The United States has free trade agreements in force in twenty countries, eleven of which are LAC countries. All of the agreements signed between the United States and LAC between 2000 and 2010 – the duration that this study covers – contain labor provisions.
Examining these agreements provides insight into
(i) the evolution of the debate over the inclusion and content of labor provisions in trade agreements and
(ii) whether the trade agreements themselves ultimately led to a change in enforcement.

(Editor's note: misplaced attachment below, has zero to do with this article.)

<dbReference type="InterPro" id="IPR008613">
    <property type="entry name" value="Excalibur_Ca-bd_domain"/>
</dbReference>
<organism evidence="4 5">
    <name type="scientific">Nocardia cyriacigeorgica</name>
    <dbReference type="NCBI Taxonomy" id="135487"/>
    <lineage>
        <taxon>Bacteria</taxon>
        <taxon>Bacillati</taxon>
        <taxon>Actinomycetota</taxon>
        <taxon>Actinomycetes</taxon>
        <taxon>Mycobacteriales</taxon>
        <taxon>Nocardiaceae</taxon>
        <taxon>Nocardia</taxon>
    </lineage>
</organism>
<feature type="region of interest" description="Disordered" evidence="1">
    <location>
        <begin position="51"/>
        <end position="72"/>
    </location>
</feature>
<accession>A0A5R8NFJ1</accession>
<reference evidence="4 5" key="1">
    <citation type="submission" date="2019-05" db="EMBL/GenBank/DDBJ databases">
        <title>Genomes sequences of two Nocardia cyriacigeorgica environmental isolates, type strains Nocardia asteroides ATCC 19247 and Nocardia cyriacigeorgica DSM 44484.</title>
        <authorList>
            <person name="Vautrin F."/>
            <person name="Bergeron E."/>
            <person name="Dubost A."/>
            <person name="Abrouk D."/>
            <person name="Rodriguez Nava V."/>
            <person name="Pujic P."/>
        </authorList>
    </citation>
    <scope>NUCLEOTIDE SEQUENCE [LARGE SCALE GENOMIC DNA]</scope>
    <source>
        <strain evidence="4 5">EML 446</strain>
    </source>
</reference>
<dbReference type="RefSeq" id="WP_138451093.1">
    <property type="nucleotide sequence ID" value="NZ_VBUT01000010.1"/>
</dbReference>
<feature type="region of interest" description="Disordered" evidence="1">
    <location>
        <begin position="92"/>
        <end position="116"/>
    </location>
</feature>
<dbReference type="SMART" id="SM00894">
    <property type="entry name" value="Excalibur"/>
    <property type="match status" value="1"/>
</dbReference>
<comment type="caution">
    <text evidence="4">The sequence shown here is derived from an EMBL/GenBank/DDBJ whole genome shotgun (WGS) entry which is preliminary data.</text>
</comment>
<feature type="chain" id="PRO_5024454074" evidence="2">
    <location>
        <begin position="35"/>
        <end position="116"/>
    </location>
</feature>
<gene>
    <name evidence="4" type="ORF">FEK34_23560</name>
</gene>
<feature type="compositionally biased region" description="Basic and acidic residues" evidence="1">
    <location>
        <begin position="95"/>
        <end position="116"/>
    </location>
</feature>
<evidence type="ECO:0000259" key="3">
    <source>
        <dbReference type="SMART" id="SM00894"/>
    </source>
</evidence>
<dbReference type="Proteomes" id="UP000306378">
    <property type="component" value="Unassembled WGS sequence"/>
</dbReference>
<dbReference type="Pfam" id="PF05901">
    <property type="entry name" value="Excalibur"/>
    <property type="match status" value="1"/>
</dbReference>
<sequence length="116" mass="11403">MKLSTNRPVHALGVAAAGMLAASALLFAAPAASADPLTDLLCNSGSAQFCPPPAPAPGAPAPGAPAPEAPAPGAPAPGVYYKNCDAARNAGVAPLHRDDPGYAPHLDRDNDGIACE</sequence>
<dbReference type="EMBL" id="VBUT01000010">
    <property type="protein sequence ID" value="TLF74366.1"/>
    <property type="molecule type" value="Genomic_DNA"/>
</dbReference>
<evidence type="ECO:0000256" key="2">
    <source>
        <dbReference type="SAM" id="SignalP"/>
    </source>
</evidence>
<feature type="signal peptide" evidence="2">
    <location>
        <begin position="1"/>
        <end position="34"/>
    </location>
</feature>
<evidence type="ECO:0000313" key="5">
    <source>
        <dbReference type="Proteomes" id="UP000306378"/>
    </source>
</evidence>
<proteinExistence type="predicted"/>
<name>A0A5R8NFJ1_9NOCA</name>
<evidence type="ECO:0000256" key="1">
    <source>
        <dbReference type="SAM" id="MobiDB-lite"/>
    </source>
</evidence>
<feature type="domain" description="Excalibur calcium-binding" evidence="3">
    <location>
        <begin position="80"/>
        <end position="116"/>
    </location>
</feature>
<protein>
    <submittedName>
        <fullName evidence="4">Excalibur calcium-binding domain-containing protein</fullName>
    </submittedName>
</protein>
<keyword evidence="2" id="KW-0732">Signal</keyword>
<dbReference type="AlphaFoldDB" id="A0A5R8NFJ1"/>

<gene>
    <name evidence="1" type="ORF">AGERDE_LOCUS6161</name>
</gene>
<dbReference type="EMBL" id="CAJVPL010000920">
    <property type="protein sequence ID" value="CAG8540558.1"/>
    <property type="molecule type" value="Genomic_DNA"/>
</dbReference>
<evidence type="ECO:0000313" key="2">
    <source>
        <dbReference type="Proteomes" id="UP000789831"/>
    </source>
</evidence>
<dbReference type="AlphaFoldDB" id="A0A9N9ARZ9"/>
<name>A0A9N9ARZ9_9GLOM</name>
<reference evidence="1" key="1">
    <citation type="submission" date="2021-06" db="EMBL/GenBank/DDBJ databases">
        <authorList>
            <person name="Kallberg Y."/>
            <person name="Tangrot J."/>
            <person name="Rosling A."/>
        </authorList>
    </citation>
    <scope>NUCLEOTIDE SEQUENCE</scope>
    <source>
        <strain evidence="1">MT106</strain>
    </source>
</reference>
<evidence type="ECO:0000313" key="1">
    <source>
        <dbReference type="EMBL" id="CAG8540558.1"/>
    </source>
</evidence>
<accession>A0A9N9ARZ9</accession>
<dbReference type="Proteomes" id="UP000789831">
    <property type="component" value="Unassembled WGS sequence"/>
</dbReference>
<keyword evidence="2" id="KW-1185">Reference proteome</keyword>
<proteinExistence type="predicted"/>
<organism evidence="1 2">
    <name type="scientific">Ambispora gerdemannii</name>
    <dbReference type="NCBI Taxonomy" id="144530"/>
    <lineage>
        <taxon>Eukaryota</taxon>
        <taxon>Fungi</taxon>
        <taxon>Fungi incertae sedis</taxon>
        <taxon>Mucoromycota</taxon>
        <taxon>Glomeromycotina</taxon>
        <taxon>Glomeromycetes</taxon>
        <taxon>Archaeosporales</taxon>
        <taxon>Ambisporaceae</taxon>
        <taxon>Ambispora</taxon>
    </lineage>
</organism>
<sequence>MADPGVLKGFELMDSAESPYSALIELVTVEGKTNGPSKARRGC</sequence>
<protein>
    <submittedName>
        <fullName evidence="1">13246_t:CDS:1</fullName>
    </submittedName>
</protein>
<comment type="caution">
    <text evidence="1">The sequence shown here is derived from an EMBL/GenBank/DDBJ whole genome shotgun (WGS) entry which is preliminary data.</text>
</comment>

The authors measure the change in enforcement before and after the enactment of the FTAs signed between 2000 and 2012, and exploit variation across countries by using non-signing countries as a comparison group. Estimates suggest that signing an FTA on average produced a 20 percent increase in the number of labor inspectors and a 60 percent increase in the number of inspections relative to countries without an FTA.